Enthused by yesterday’s plants, particularly those seen at S2641, we set of to a spot suggested by friends in the UK, S2644, 2 km from Haalenberg, north of the B4 Luderitz to Aus road. Again, I’ll limit myself to showing you my favourite pics.
My scribbles from the day say that Juttadinteria simpsonii is reported from here, but did we see it? Would I recognise it? The first run through of the images had a unidentified plant here, small mesemb with knobbly leaves. Back in the UK I entered the Juttadinteria name into Google and the images that appeared suggest that we did indeed see it:
I’m now quite good at recognising Sarcocaulon patersonii, but what was the creamy white-flowered plant here? Back to the Bushman Candles and there it was: Monsonia crassicaulis from the Haalenberg area!
It’s always nice to see plants that you have grown in your green house in the UK growing here in nature. That was the case here with Lithops karasmontana ssp. eberlanzii at S2644, near the location where Desmond Cole found C398, C399 and C400. It looked very dehydrated and my instincts were to water it, but that is probably how I used to kill the Lithops at home: watering to encourage the new leaf pair to grow, before the old leaf pair had withered away.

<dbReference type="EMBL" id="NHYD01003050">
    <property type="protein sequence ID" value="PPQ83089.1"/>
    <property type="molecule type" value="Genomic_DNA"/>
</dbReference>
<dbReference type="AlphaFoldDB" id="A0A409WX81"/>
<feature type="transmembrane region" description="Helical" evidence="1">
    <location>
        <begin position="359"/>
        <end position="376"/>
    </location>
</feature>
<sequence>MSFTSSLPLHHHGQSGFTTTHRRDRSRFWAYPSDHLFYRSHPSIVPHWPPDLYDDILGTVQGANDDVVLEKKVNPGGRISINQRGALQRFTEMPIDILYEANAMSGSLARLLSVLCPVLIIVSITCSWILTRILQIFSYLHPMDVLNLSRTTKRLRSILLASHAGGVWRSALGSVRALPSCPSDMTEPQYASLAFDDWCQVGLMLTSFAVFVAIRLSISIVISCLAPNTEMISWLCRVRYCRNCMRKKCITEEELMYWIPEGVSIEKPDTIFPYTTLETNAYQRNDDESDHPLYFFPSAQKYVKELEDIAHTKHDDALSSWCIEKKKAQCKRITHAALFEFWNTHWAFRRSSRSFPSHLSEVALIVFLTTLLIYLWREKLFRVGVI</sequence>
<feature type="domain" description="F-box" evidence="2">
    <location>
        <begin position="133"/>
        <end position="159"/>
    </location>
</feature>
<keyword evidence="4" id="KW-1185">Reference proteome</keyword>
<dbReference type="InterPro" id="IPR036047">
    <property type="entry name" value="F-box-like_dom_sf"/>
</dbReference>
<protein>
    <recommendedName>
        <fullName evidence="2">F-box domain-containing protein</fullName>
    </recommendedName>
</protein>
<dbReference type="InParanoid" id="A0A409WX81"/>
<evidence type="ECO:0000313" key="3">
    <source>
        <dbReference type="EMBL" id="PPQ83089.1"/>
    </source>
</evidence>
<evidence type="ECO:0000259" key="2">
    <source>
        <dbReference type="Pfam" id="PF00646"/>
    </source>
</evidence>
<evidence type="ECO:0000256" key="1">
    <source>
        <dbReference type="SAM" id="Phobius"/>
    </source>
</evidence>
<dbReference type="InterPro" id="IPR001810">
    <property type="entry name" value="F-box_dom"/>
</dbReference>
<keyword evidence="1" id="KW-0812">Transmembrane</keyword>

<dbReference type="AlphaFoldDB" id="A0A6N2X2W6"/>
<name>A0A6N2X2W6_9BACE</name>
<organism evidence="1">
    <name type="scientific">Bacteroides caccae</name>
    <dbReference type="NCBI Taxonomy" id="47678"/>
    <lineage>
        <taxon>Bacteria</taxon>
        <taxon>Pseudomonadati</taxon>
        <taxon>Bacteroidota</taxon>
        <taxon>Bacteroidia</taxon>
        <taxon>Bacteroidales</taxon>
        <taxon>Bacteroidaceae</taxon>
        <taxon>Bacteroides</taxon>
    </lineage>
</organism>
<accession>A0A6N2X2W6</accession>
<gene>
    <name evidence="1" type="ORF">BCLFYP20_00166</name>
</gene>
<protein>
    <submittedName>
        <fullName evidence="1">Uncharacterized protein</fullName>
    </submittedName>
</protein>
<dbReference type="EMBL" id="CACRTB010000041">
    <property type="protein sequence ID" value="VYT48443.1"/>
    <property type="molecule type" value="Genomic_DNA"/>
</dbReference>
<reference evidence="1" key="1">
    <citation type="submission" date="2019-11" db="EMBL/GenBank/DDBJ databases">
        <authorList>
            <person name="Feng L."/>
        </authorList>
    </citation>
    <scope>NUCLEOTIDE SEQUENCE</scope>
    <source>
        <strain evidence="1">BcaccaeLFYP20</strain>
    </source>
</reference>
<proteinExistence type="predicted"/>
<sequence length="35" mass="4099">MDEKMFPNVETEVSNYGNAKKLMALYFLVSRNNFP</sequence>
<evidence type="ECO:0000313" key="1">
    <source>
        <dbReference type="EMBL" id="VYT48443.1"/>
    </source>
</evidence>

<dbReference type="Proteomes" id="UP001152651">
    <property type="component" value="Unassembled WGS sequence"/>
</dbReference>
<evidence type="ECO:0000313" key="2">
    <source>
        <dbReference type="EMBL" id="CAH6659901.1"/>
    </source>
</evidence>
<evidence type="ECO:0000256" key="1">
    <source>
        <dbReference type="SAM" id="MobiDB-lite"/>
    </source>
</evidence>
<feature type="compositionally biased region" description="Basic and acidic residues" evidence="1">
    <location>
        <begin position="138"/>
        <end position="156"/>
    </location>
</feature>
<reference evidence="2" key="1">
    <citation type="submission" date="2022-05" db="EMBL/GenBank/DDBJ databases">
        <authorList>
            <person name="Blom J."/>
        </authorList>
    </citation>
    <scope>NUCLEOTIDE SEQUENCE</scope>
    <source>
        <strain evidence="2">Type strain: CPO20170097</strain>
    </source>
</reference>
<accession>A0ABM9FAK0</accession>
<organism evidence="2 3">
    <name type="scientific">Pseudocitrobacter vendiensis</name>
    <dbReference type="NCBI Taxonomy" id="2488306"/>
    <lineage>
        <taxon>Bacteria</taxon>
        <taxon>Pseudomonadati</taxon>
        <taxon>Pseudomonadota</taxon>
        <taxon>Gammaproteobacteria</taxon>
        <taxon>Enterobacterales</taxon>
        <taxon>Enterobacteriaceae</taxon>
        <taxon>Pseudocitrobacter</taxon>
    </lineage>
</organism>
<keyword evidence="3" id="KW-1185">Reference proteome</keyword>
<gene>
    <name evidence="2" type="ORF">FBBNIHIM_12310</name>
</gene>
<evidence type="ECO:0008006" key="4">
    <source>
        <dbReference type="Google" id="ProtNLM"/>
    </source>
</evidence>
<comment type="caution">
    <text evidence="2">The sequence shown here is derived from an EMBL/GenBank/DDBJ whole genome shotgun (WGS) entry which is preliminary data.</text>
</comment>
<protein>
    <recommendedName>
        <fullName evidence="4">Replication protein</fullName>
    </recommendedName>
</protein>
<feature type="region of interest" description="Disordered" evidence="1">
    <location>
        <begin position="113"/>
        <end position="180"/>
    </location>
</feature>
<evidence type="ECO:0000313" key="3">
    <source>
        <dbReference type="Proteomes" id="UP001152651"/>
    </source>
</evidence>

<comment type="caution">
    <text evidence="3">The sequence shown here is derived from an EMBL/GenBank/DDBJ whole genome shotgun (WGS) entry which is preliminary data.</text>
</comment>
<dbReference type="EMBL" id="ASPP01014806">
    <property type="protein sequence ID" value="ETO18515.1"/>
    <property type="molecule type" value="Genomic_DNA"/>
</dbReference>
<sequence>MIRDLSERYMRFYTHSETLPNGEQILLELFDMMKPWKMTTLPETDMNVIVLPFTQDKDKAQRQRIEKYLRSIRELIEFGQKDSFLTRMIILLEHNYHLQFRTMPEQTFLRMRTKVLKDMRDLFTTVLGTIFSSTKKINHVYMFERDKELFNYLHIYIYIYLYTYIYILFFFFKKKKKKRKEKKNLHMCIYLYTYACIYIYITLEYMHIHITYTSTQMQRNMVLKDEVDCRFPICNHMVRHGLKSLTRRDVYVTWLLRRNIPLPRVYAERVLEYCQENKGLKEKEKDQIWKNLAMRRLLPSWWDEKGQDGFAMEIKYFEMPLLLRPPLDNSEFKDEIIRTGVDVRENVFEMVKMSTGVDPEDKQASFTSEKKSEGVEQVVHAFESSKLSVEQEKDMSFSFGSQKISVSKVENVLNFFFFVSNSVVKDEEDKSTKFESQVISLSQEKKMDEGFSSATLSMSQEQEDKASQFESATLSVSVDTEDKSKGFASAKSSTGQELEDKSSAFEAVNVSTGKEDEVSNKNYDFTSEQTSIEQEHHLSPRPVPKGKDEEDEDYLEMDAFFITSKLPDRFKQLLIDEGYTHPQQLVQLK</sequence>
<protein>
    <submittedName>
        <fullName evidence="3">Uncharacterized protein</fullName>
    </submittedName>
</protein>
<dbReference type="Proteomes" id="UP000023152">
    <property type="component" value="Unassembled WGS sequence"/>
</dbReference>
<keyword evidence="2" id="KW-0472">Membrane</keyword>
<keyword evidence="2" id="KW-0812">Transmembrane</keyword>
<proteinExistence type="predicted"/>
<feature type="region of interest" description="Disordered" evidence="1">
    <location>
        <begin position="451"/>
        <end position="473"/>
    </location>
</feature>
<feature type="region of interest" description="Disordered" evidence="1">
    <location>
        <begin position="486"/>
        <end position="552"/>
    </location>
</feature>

We moved on to S2645, still along the C13 and quite near, south of Aus and after some searching found the plant that David had seen here on a previous visit: Crassula mesembryanthemopsis. The plants were almost completely covered in sand so after the initial ‘as we found them’ pictures, it was down on hands and knees to blow away some of the sand to expose the plants:
Also at this location I photographed this plant:The leaves of this small shrub suggest a Mesemb, but without flowering parts it’s difficult to confirm. The spines looked unusual until I learned in Mesembs of the World that there is a group, Group 13, of Ruschia-like Shrubby Mesembs, so that narrows it down a bit … to about 241 taxa!! Eberlanzia sedoides might be a candidate? This is a monotypic genus but 26 names have been used and are now called Ruschia and placed in the subgenus Spinosae. I’ll have to load this image up to iSpot to see if anyone there can give a more positive ID. [PS: Most impressive! In less then an hour of posting this observation on iSpot, there was a confirmed ID! Ruschia divaricata]
And while I’m at it I could post this image of another Mesemb photographed at S2648 that initially I had down as a Monilaria sp., until I learned that there is a whole group (group 8) of bead-leaved Mesembs, totalling 21 species in 5 genera! So which one is this?
PS – I know that some of you have subscribed to follow this blog and receive an email each time that a new posting is published BUT there are no notifications if I edit an existing page! So, do check back occasionally!
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